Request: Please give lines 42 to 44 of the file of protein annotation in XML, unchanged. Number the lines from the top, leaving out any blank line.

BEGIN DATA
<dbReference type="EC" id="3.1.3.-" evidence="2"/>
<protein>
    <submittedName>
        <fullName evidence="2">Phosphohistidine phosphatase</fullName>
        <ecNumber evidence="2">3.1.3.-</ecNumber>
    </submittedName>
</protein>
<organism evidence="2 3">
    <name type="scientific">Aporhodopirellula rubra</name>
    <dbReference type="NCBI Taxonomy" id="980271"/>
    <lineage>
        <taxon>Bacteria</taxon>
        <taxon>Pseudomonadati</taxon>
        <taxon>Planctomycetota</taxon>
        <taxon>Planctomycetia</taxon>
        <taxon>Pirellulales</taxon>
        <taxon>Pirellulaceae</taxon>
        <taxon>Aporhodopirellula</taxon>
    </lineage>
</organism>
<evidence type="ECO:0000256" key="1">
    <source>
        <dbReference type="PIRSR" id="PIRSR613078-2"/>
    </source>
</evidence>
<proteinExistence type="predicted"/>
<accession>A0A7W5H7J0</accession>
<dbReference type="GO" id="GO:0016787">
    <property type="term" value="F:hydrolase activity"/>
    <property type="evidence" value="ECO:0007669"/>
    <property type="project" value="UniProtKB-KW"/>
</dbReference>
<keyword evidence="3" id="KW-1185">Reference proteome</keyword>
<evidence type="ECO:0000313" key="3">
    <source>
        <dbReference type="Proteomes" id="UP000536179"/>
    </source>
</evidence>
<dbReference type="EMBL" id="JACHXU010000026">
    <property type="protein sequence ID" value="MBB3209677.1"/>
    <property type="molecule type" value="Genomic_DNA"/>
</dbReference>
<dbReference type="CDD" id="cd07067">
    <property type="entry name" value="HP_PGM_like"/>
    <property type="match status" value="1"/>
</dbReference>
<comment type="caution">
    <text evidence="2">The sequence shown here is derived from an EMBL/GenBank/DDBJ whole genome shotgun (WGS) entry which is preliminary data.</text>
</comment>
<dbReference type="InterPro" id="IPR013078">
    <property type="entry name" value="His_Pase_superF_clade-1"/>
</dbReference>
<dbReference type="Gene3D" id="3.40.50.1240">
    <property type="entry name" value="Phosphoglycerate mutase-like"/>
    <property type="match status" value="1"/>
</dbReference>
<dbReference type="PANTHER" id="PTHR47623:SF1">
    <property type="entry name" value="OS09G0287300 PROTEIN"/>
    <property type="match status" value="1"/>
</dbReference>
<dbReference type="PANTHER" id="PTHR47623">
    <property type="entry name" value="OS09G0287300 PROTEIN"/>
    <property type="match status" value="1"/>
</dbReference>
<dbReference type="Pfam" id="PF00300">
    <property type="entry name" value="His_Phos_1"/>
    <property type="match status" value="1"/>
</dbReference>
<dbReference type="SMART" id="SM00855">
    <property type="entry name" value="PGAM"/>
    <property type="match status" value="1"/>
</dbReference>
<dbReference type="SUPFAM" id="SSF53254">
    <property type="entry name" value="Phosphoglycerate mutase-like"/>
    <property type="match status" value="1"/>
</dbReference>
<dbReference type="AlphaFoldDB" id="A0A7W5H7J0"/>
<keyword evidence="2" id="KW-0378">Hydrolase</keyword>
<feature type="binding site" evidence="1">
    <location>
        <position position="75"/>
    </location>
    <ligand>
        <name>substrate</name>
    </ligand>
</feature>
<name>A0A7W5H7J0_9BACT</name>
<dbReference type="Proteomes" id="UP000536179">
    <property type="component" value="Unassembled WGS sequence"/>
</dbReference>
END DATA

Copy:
</dbReference>
<dbReference type="CDD" id="cd07067">
    <property type="entry name" value="HP_PGM_like"/>